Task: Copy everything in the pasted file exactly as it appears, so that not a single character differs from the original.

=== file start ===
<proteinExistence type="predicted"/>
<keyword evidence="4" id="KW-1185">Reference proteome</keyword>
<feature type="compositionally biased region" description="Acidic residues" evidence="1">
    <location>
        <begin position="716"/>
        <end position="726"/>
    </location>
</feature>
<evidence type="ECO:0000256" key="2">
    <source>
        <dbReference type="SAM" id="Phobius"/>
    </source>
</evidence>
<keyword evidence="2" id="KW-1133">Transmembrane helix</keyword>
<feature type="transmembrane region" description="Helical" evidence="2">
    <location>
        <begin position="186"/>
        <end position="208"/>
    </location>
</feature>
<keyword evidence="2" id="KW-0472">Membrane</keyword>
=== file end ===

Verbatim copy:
<proteinExistence type="predicted"/>
<keyword evidence="4" id="KW-1185">Reference proteome</keyword>
<feature type="compositionally biased region" description="Acidic residues" evidence="1">
    <location>
        <begin position="716"/>
        <end position="726"/>
    </location>
</feature>
<evidence type="ECO:0000256" key="2">
    <source>
        <dbReference type="SAM" id="Phobius"/>
    </source>
</evidence>
<keyword evidence="2" id="KW-1133">Transmembrane helix</keyword>
<feature type="transmembrane region" description="Helical" evidence="2">
    <location>
        <begin position="186"/>
        <end position="208"/>
    </location>
</feature>
<keyword evidence="2" id="KW-0472">Membrane</keyword>